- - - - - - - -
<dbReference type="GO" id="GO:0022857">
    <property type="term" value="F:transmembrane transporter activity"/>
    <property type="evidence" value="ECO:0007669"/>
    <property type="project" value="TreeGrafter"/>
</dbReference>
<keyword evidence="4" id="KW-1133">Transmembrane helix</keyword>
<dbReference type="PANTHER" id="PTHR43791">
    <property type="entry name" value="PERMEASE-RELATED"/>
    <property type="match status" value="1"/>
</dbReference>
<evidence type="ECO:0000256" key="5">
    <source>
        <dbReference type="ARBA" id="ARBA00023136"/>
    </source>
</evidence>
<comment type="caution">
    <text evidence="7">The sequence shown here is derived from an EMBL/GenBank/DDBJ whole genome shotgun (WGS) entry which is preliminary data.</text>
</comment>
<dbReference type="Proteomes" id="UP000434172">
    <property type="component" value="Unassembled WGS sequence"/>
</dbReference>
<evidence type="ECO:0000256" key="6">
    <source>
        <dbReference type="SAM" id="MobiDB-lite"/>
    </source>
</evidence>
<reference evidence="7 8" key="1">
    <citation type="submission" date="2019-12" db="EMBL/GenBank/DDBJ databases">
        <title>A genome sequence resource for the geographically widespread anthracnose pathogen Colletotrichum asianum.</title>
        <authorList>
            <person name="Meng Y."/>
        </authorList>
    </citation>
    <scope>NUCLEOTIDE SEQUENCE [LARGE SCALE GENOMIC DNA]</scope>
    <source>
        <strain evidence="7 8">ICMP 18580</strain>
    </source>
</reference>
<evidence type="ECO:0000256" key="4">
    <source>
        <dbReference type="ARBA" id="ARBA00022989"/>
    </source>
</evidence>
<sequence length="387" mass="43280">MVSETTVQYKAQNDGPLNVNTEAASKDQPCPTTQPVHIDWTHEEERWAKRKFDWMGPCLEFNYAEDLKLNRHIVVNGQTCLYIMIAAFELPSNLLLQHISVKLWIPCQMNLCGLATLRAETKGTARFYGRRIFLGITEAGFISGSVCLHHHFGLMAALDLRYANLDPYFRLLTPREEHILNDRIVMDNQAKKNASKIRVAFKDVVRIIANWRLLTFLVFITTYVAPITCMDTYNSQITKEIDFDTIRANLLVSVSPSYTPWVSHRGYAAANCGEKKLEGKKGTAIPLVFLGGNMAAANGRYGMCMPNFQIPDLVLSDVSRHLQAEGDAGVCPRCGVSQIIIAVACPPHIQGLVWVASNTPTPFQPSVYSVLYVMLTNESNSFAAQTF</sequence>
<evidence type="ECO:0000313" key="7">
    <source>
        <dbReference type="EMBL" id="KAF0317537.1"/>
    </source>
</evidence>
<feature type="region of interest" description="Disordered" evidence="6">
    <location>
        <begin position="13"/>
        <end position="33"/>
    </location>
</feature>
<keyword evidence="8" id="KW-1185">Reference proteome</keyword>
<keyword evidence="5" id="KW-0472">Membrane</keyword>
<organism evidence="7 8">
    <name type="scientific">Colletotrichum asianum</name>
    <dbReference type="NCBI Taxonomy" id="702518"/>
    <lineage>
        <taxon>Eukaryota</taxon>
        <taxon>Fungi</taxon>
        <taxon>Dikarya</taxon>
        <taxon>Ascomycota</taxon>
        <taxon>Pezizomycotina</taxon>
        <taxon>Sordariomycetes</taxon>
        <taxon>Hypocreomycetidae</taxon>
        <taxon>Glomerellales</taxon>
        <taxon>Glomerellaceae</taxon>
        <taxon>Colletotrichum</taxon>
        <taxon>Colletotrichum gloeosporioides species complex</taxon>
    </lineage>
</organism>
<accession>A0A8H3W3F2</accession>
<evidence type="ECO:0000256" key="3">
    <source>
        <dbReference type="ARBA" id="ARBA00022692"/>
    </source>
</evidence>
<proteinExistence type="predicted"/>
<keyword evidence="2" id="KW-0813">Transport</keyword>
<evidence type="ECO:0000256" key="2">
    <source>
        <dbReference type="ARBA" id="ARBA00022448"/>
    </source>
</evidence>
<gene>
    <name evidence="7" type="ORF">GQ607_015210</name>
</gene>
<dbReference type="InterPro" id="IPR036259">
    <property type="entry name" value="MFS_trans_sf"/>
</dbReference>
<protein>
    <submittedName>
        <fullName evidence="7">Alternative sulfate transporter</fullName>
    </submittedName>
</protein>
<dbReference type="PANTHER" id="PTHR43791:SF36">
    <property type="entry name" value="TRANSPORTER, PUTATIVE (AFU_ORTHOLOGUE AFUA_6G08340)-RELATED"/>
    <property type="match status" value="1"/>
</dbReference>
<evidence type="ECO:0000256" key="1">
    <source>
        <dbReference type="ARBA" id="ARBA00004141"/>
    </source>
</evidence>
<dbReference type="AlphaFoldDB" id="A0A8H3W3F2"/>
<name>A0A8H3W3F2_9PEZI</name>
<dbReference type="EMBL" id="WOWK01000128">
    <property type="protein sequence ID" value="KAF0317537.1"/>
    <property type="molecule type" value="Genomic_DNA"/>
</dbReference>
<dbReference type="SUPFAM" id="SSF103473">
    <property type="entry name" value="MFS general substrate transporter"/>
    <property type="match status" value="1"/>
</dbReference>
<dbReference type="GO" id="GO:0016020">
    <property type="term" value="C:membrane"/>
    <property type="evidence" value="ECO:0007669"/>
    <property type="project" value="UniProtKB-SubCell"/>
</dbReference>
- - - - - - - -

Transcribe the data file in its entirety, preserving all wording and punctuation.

<dbReference type="GO" id="GO:0022857">
    <property type="term" value="F:transmembrane transporter activity"/>
    <property type="evidence" value="ECO:0007669"/>
    <property type="project" value="TreeGrafter"/>
</dbReference>
<keyword evidence="4" id="KW-1133">Transmembrane helix</keyword>
<dbReference type="PANTHER" id="PTHR43791">
    <property type="entry name" value="PERMEASE-RELATED"/>
    <property type="match status" value="1"/>
</dbReference>
<evidence type="ECO:0000256" key="5">
    <source>
        <dbReference type="ARBA" id="ARBA00023136"/>
    </source>
</evidence>
<comment type="caution">
    <text evidence="7">The sequence shown here is derived from an EMBL/GenBank/DDBJ whole genome shotgun (WGS) entry which is preliminary data.</text>
</comment>
<dbReference type="Proteomes" id="UP000434172">
    <property type="component" value="Unassembled WGS sequence"/>
</dbReference>
<evidence type="ECO:0000256" key="6">
    <source>
        <dbReference type="SAM" id="MobiDB-lite"/>
    </source>
</evidence>
<reference evidence="7 8" key="1">
    <citation type="submission" date="2019-12" db="EMBL/GenBank/DDBJ databases">
        <title>A genome sequence resource for the geographically widespread anthracnose pathogen Colletotrichum asianum.</title>
        <authorList>
            <person name="Meng Y."/>
        </authorList>
    </citation>
    <scope>NUCLEOTIDE SEQUENCE [LARGE SCALE GENOMIC DNA]</scope>
    <source>
        <strain evidence="7 8">ICMP 18580</strain>
    </source>
</reference>
<evidence type="ECO:0000256" key="4">
    <source>
        <dbReference type="ARBA" id="ARBA00022989"/>
    </source>
</evidence>
<sequence length="387" mass="43280">MVSETTVQYKAQNDGPLNVNTEAASKDQPCPTTQPVHIDWTHEEERWAKRKFDWMGPCLEFNYAEDLKLNRHIVVNGQTCLYIMIAAFELPSNLLLQHISVKLWIPCQMNLCGLATLRAETKGTARFYGRRIFLGITEAGFISGSVCLHHHFGLMAALDLRYANLDPYFRLLTPREEHILNDRIVMDNQAKKNASKIRVAFKDVVRIIANWRLLTFLVFITTYVAPITCMDTYNSQITKEIDFDTIRANLLVSVSPSYTPWVSHRGYAAANCGEKKLEGKKGTAIPLVFLGGNMAAANGRYGMCMPNFQIPDLVLSDVSRHLQAEGDAGVCPRCGVSQIIIAVACPPHIQGLVWVASNTPTPFQPSVYSVLYVMLTNESNSFAAQTF</sequence>
<evidence type="ECO:0000313" key="7">
    <source>
        <dbReference type="EMBL" id="KAF0317537.1"/>
    </source>
</evidence>
<feature type="region of interest" description="Disordered" evidence="6">
    <location>
        <begin position="13"/>
        <end position="33"/>
    </location>
</feature>
<keyword evidence="8" id="KW-1185">Reference proteome</keyword>
<keyword evidence="5" id="KW-0472">Membrane</keyword>
<organism evidence="7 8">
    <name type="scientific">Colletotrichum asianum</name>
    <dbReference type="NCBI Taxonomy" id="702518"/>
    <lineage>
        <taxon>Eukaryota</taxon>
        <taxon>Fungi</taxon>
        <taxon>Dikarya</taxon>
        <taxon>Ascomycota</taxon>
        <taxon>Pezizomycotina</taxon>
        <taxon>Sordariomycetes</taxon>
        <taxon>Hypocreomycetidae</taxon>
        <taxon>Glomerellales</taxon>
        <taxon>Glomerellaceae</taxon>
        <taxon>Colletotrichum</taxon>
        <taxon>Colletotrichum gloeosporioides species complex</taxon>
    </lineage>
</organism>
<accession>A0A8H3W3F2</accession>
<evidence type="ECO:0000256" key="3">
    <source>
        <dbReference type="ARBA" id="ARBA00022692"/>
    </source>
</evidence>
<proteinExistence type="predicted"/>
<keyword evidence="2" id="KW-0813">Transport</keyword>
<evidence type="ECO:0000256" key="2">
    <source>
        <dbReference type="ARBA" id="ARBA00022448"/>
    </source>
</evidence>
<gene>
    <name evidence="7" type="ORF">GQ607_015210</name>
</gene>
<dbReference type="InterPro" id="IPR036259">
    <property type="entry name" value="MFS_trans_sf"/>
</dbReference>
<protein>
    <submittedName>
        <fullName evidence="7">Alternative sulfate transporter</fullName>
    </submittedName>
</protein>
<dbReference type="PANTHER" id="PTHR43791:SF36">
    <property type="entry name" value="TRANSPORTER, PUTATIVE (AFU_ORTHOLOGUE AFUA_6G08340)-RELATED"/>
    <property type="match status" value="1"/>
</dbReference>
<evidence type="ECO:0000256" key="1">
    <source>
        <dbReference type="ARBA" id="ARBA00004141"/>
    </source>
</evidence>
<dbReference type="AlphaFoldDB" id="A0A8H3W3F2"/>
<name>A0A8H3W3F2_9PEZI</name>
<dbReference type="EMBL" id="WOWK01000128">
    <property type="protein sequence ID" value="KAF0317537.1"/>
    <property type="molecule type" value="Genomic_DNA"/>
</dbReference>
<dbReference type="SUPFAM" id="SSF103473">
    <property type="entry name" value="MFS general substrate transporter"/>
    <property type="match status" value="1"/>
</dbReference>
<dbReference type="GO" id="GO:0016020">
    <property type="term" value="C:membrane"/>
    <property type="evidence" value="ECO:0007669"/>
    <property type="project" value="UniProtKB-SubCell"/>
</dbReference>